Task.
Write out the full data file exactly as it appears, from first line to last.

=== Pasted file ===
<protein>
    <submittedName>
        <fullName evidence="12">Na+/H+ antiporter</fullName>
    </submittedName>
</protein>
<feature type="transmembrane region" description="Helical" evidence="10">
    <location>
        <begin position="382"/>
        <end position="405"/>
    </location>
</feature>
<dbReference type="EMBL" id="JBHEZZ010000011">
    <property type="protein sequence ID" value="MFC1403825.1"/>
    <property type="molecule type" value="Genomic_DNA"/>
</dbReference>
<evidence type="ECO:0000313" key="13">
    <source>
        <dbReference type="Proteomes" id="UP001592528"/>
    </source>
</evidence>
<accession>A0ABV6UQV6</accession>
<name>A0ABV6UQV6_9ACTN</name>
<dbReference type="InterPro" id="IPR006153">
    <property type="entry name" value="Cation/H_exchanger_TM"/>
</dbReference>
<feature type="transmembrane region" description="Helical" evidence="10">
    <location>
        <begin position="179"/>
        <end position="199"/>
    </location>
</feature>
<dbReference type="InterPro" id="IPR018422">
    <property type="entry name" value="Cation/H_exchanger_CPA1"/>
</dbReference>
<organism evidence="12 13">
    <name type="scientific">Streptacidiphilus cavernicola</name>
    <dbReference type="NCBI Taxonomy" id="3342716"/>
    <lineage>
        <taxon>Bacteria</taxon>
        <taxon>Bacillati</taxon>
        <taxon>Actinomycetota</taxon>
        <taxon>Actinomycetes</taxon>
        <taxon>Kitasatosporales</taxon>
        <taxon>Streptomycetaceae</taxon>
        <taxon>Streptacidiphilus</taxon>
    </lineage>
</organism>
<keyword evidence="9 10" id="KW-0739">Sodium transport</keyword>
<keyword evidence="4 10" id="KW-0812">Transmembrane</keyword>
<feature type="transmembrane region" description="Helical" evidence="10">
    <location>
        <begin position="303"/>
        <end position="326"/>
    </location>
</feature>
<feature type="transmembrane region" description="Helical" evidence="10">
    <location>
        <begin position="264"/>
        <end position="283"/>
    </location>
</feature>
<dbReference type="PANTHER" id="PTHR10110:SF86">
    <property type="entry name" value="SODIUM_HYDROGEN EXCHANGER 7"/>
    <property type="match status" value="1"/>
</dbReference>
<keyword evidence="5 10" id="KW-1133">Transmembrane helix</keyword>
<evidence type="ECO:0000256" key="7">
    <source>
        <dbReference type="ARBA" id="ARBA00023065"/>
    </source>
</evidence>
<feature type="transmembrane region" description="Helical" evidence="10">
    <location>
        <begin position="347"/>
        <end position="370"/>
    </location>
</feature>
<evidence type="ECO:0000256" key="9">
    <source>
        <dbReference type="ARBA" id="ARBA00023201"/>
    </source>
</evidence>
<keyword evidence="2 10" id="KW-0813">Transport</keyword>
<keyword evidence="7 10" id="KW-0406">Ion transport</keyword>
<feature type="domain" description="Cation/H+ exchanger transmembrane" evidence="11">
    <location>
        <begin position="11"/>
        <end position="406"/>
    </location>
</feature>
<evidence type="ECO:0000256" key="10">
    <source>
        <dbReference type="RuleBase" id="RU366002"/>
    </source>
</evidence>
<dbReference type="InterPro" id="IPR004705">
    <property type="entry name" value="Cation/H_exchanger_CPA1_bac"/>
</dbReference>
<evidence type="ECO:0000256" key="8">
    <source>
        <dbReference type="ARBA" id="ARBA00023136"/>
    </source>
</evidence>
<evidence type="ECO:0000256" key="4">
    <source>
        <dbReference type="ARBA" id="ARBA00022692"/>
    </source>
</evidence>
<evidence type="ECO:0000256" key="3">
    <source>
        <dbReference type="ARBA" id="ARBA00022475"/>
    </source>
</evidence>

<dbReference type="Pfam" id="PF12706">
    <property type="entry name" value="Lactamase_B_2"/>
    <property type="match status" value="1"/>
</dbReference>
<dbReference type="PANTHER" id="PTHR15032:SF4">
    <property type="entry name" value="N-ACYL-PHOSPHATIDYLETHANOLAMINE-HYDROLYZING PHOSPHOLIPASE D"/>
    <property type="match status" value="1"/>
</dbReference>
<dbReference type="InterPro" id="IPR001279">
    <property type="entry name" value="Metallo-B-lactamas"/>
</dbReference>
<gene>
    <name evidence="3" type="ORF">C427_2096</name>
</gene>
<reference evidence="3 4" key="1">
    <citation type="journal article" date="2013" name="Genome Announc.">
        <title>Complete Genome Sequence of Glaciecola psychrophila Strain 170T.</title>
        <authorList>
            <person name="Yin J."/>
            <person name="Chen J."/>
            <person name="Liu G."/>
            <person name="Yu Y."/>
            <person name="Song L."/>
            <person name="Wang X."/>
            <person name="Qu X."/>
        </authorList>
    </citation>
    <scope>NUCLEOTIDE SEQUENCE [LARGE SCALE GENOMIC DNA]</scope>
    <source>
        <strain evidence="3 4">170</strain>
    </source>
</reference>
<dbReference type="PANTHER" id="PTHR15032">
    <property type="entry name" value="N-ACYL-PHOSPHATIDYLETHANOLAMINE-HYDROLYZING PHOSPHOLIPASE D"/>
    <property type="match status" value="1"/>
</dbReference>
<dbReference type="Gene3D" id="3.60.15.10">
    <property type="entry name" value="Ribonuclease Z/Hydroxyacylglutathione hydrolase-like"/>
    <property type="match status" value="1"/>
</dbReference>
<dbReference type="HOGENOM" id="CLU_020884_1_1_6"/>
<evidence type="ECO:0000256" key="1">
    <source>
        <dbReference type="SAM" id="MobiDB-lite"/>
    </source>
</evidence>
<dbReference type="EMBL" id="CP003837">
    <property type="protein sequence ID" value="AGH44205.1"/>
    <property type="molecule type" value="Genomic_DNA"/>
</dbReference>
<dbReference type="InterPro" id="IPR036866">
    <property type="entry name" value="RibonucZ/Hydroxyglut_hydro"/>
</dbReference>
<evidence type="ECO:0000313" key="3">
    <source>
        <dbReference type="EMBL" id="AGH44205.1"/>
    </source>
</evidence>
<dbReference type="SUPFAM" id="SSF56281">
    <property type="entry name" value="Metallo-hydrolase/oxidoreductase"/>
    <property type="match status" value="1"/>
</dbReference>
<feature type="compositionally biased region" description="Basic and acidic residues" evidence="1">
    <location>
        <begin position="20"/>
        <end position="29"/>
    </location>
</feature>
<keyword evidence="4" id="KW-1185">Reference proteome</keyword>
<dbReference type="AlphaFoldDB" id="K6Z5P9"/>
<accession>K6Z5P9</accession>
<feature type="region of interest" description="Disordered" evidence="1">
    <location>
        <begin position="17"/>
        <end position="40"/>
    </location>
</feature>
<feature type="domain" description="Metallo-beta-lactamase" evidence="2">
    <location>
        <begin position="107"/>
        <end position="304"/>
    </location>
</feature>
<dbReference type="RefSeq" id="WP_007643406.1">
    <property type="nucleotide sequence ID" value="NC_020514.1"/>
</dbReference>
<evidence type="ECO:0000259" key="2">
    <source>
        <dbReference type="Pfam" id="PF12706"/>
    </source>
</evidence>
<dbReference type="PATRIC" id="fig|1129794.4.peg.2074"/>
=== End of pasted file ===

<protein>
    <submittedName>
        <fullName evidence="12">Na+/H+ antiporter</fullName>
    </submittedName>
</protein>
<feature type="transmembrane region" description="Helical" evidence="10">
    <location>
        <begin position="382"/>
        <end position="405"/>
    </location>
</feature>
<dbReference type="EMBL" id="JBHEZZ010000011">
    <property type="protein sequence ID" value="MFC1403825.1"/>
    <property type="molecule type" value="Genomic_DNA"/>
</dbReference>
<evidence type="ECO:0000313" key="13">
    <source>
        <dbReference type="Proteomes" id="UP001592528"/>
    </source>
</evidence>
<accession>A0ABV6UQV6</accession>
<name>A0ABV6UQV6_9ACTN</name>
<dbReference type="InterPro" id="IPR006153">
    <property type="entry name" value="Cation/H_exchanger_TM"/>
</dbReference>
<feature type="transmembrane region" description="Helical" evidence="10">
    <location>
        <begin position="179"/>
        <end position="199"/>
    </location>
</feature>
<dbReference type="InterPro" id="IPR018422">
    <property type="entry name" value="Cation/H_exchanger_CPA1"/>
</dbReference>
<organism evidence="12 13">
    <name type="scientific">Streptacidiphilus cavernicola</name>
    <dbReference type="NCBI Taxonomy" id="3342716"/>
    <lineage>
        <taxon>Bacteria</taxon>
        <taxon>Bacillati</taxon>
        <taxon>Actinomycetota</taxon>
        <taxon>Actinomycetes</taxon>
        <taxon>Kitasatosporales</taxon>
        <taxon>Streptomycetaceae</taxon>
        <taxon>Streptacidiphilus</taxon>
    </lineage>
</organism>
<keyword evidence="9 10" id="KW-0739">Sodium transport</keyword>
<keyword evidence="4 10" id="KW-0812">Transmembrane</keyword>
<feature type="transmembrane region" description="Helical" evidence="10">
    <location>
        <begin position="303"/>
        <end position="326"/>
    </location>
</feature>
<feature type="transmembrane region" description="Helical" evidence="10">
    <location>
        <begin position="264"/>
        <end position="283"/>
    </location>
</feature>
<dbReference type="PANTHER" id="PTHR10110:SF86">
    <property type="entry name" value="SODIUM_HYDROGEN EXCHANGER 7"/>
    <property type="match status" value="1"/>
</dbReference>
<keyword evidence="5 10" id="KW-1133">Transmembrane helix</keyword>
<evidence type="ECO:0000256" key="7">
    <source>
        <dbReference type="ARBA" id="ARBA00023065"/>
    </source>
</evidence>
<feature type="transmembrane region" description="Helical" evidence="10">
    <location>
        <begin position="347"/>
        <end position="370"/>
    </location>
</feature>
<evidence type="ECO:0000256" key="9">
    <source>
        <dbReference type="ARBA" id="ARBA00023201"/>
    </source>
</evidence>
<keyword evidence="2 10" id="KW-0813">Transport</keyword>
<keyword evidence="7 10" id="KW-0406">Ion transport</keyword>
<feature type="domain" description="Cation/H+ exchanger transmembrane" evidence="11">
    <location>
        <begin position="11"/>
        <end position="406"/>
    </location>
</feature>
<evidence type="ECO:0000256" key="10">
    <source>
        <dbReference type="RuleBase" id="RU366002"/>
    </source>
</evidence>
<dbReference type="InterPro" id="IPR004705">
    <property type="entry name" value="Cation/H_exchanger_CPA1_bac"/>
</dbReference>
<evidence type="ECO:0000256" key="8">
    <source>
        <dbReference type="ARBA" id="ARBA00023136"/>
    </source>
</evidence>
<evidence type="ECO:0000256" key="4">
    <source>
        <dbReference type="ARBA" id="ARBA00022692"/>
    </source>
</evidence>
<evidence type="ECO:0000256" key="3">
    <source>
        <dbReference type="ARBA" id="ARBA00022475"/>
    </source>
</evidence>

<dbReference type="Pfam" id="PF12706">
    <property type="entry name" value="Lactamase_B_2"/>
    <property type="match status" value="1"/>
</dbReference>
<dbReference type="PANTHER" id="PTHR15032:SF4">
    <property type="entry name" value="N-ACYL-PHOSPHATIDYLETHANOLAMINE-HYDROLYZING PHOSPHOLIPASE D"/>
    <property type="match status" value="1"/>
</dbReference>
<dbReference type="InterPro" id="IPR001279">
    <property type="entry name" value="Metallo-B-lactamas"/>
</dbReference>
<gene>
    <name evidence="3" type="ORF">C427_2096</name>
</gene>
<reference evidence="3 4" key="1">
    <citation type="journal article" date="2013" name="Genome Announc.">
        <title>Complete Genome Sequence of Glaciecola psychrophila Strain 170T.</title>
        <authorList>
            <person name="Yin J."/>
            <person name="Chen J."/>
            <person name="Liu G."/>
            <person name="Yu Y."/>
            <person name="Song L."/>
            <person name="Wang X."/>
            <person name="Qu X."/>
        </authorList>
    </citation>
    <scope>NUCLEOTIDE SEQUENCE [LARGE SCALE GENOMIC DNA]</scope>
    <source>
        <strain evidence="3 4">170</strain>
    </source>
</reference>
<dbReference type="PANTHER" id="PTHR15032">
    <property type="entry name" value="N-ACYL-PHOSPHATIDYLETHANOLAMINE-HYDROLYZING PHOSPHOLIPASE D"/>
    <property type="match status" value="1"/>
</dbReference>
<dbReference type="Gene3D" id="3.60.15.10">
    <property type="entry name" value="Ribonuclease Z/Hydroxyacylglutathione hydrolase-like"/>
    <property type="match status" value="1"/>
</dbReference>
<dbReference type="HOGENOM" id="CLU_020884_1_1_6"/>
<evidence type="ECO:0000256" key="1">
    <source>
        <dbReference type="SAM" id="MobiDB-lite"/>
    </source>
</evidence>
<dbReference type="EMBL" id="CP003837">
    <property type="protein sequence ID" value="AGH44205.1"/>
    <property type="molecule type" value="Genomic_DNA"/>
</dbReference>
<dbReference type="InterPro" id="IPR036866">
    <property type="entry name" value="RibonucZ/Hydroxyglut_hydro"/>
</dbReference>
<evidence type="ECO:0000313" key="3">
    <source>
        <dbReference type="EMBL" id="AGH44205.1"/>
    </source>
</evidence>
<dbReference type="SUPFAM" id="SSF56281">
    <property type="entry name" value="Metallo-hydrolase/oxidoreductase"/>
    <property type="match status" value="1"/>
</dbReference>
<feature type="compositionally biased region" description="Basic and acidic residues" evidence="1">
    <location>
        <begin position="20"/>
        <end position="29"/>
    </location>
</feature>
<keyword evidence="4" id="KW-1185">Reference proteome</keyword>
<dbReference type="AlphaFoldDB" id="K6Z5P9"/>
<accession>K6Z5P9</accession>
<feature type="region of interest" description="Disordered" evidence="1">
    <location>
        <begin position="17"/>
        <end position="40"/>
    </location>
</feature>
<feature type="domain" description="Metallo-beta-lactamase" evidence="2">
    <location>
        <begin position="107"/>
        <end position="304"/>
    </location>
</feature>
<dbReference type="RefSeq" id="WP_007643406.1">
    <property type="nucleotide sequence ID" value="NC_020514.1"/>
</dbReference>
<evidence type="ECO:0000259" key="2">
    <source>
        <dbReference type="Pfam" id="PF12706"/>
    </source>
</evidence>
<dbReference type="PATRIC" id="fig|1129794.4.peg.2074"/>